4. Where a team has to re-train so that they become more resourceful and effective, the team leader should make more time for training. In the event a team member fails to meet required tasks, the team leader should conduct a work appraisal in order to identify weaknesses that need to be overcome. In the instance where a team member lacks the required skills, the team leader should provide the training and frequent supervision. Instances where team members reject new ideas, the team leader should be able to demonstration the positive aspects of the new ideas by way of holding regular meetings and putting up information posters to remind the team why the new ideas are important e.g. the use of cleaning clothes in homes – green for working in the kitchen sink, red for the toilet and bathroom, yellow for kitchen surfaces etc. In cases where there is low staff moral, this could be overcome by holding regular meetings and allowing staff to express themselves. In such meetings, it affords staff an opportunity to have their input considered. We currently have a feedback app where the staff can have an input on the running our services. During a work appraisal meeting, this a good time praise the work that the team member has done – this way, morale is boosted. It is also a time to discuss any concerns the staff might have.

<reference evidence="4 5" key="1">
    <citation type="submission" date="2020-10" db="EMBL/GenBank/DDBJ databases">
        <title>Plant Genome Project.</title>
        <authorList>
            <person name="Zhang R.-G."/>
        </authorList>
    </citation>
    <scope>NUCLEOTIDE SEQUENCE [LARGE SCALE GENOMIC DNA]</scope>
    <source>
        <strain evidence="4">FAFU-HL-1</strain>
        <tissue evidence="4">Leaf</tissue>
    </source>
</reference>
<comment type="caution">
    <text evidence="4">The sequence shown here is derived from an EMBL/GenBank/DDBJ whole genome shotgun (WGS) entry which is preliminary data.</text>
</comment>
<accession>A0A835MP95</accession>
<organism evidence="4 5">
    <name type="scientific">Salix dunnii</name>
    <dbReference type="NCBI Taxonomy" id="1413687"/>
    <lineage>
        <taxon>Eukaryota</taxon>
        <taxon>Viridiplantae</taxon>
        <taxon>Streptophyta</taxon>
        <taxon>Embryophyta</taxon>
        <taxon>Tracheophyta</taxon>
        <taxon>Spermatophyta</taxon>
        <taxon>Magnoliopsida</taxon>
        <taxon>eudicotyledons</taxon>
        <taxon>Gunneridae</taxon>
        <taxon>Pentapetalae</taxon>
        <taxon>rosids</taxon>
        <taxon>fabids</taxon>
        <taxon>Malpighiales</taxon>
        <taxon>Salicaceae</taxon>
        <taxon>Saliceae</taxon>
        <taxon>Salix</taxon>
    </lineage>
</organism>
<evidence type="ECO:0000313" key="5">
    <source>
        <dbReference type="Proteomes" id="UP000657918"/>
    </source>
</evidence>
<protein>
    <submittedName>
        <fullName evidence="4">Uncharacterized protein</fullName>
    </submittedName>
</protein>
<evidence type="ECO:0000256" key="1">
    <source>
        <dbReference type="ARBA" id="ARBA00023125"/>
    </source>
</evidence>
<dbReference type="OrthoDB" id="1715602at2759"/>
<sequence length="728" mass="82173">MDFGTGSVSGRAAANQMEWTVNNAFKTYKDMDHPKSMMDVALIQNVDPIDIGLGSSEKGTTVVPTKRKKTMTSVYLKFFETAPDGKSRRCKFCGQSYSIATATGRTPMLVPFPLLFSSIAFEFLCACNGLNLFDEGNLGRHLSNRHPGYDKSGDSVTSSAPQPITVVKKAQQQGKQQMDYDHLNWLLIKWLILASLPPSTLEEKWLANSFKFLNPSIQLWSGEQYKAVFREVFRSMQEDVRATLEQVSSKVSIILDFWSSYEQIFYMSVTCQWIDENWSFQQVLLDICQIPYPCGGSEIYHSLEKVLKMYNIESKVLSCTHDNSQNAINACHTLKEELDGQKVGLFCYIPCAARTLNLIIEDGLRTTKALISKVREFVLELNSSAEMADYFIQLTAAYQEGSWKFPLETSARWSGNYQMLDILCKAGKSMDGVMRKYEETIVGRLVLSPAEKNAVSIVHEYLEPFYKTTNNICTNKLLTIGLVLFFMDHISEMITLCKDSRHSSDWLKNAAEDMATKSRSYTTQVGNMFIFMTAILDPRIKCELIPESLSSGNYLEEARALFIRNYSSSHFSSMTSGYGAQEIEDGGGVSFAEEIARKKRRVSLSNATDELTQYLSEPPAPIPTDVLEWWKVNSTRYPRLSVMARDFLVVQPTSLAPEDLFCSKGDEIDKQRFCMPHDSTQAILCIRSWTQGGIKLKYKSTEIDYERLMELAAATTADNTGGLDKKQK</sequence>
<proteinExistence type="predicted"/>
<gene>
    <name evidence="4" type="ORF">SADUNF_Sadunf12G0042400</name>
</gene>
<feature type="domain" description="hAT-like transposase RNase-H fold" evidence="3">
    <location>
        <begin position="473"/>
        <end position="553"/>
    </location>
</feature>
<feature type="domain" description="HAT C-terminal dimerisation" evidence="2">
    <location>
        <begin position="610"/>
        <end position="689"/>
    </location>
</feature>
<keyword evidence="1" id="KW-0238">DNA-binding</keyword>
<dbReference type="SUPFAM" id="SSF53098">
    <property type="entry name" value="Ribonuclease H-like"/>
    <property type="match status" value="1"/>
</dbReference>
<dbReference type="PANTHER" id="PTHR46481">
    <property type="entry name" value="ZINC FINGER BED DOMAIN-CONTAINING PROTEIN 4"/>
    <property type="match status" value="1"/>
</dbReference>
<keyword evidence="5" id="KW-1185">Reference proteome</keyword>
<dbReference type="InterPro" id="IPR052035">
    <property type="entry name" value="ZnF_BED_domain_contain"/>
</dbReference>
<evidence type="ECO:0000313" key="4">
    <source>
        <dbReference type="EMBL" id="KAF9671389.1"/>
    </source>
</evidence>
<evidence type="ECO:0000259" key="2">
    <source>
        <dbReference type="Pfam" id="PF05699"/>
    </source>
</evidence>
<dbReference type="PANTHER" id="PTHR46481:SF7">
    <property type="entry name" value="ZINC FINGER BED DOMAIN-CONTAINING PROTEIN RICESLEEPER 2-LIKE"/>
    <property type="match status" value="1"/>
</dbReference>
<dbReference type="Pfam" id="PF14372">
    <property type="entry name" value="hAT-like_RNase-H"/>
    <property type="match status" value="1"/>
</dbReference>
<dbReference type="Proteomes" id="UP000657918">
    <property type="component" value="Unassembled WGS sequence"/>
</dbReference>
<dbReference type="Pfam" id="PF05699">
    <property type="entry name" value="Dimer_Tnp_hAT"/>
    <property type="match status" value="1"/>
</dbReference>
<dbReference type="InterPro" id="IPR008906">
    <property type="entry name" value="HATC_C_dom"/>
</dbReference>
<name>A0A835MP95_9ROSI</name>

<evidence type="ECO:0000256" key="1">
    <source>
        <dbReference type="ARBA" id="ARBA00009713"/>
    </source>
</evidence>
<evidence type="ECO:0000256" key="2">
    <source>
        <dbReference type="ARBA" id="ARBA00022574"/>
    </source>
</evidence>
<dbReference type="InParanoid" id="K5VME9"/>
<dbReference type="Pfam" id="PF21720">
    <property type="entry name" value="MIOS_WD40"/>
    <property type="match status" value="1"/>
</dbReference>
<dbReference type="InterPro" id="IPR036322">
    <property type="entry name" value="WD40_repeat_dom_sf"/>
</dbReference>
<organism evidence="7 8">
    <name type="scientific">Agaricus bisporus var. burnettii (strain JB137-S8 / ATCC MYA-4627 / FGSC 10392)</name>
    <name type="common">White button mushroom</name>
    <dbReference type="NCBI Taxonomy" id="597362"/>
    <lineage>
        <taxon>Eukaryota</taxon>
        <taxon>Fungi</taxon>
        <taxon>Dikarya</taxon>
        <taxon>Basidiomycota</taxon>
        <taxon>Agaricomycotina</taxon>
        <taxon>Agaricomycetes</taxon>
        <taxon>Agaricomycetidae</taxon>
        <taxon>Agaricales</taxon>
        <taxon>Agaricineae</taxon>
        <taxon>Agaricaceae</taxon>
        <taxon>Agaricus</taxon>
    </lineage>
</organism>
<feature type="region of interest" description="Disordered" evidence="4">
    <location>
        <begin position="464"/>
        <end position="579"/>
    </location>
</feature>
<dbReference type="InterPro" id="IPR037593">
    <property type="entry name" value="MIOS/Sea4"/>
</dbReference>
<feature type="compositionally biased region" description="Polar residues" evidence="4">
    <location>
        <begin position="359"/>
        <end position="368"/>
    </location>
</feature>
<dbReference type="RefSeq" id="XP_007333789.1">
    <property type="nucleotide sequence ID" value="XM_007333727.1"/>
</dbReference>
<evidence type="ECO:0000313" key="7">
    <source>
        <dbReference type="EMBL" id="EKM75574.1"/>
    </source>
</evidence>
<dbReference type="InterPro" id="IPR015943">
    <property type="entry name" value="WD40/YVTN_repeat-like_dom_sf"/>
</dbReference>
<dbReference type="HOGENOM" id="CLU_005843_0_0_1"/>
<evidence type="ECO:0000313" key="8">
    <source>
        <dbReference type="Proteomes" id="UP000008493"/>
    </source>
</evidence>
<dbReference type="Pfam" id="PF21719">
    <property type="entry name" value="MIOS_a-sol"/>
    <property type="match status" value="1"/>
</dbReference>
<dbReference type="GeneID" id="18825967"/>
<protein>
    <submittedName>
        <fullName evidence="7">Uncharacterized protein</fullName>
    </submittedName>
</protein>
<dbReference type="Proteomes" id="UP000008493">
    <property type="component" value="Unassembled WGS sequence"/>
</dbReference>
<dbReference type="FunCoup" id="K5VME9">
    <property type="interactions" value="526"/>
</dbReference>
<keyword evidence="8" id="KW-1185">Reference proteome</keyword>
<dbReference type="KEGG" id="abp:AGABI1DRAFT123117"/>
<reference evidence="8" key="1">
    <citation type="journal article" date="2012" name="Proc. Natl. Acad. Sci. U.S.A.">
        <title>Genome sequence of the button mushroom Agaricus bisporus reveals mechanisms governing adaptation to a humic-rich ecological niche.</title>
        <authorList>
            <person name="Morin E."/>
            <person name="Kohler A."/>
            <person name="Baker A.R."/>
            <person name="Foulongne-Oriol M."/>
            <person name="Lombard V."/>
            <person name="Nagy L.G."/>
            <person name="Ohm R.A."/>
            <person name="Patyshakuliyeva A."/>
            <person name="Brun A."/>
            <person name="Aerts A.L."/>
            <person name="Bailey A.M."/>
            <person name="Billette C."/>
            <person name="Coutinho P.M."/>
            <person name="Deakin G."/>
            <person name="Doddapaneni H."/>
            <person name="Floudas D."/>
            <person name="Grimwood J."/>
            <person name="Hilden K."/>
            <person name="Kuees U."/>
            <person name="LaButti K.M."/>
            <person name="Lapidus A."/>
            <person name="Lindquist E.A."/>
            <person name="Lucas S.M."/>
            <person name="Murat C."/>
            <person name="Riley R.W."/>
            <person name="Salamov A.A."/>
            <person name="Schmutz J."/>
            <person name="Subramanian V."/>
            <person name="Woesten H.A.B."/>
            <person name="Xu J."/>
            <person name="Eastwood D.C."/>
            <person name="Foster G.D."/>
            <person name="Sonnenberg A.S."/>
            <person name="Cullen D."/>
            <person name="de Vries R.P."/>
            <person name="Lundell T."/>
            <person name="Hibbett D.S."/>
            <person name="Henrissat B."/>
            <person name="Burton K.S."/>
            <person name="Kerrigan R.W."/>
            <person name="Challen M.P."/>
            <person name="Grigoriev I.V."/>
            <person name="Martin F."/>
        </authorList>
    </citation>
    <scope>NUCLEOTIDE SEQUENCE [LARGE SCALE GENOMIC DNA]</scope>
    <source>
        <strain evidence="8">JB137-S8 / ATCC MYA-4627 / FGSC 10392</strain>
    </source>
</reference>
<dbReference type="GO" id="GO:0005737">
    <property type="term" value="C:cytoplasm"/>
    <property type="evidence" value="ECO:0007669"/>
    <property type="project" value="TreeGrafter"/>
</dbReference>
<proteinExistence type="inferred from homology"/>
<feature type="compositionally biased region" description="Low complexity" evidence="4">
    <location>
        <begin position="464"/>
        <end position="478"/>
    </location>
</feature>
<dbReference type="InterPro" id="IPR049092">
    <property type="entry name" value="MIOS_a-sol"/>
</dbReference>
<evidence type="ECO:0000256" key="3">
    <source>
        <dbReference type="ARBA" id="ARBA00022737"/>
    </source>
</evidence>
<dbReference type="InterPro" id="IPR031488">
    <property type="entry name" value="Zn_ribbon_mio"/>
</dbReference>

5. Being a manager, one is required to play a variety of roles. Therefore, as a manager, one should be versatile. However, being a manager is not one size fits all as there are managers with various styles of managing.
There is an autocratic leader, who believes that their decisions matters above all. This type of team leader does not leave room for input from others including their subordinates. Such a leadership style is not ideal for the healthcare sector as it involves shift patterns where there is need to accommodate individual circumstances and feedback from staff is important for continuous improvement in providing a high-quality service. However, this type of leadership is found in small organisations where it is run by one leader who is not answerable to anyone else. Another aspect of an autocratic leader is that, their desire for the business to succeed, creates mistrust with other team members as result, they believe only they have the company’s interest at heart and no one else.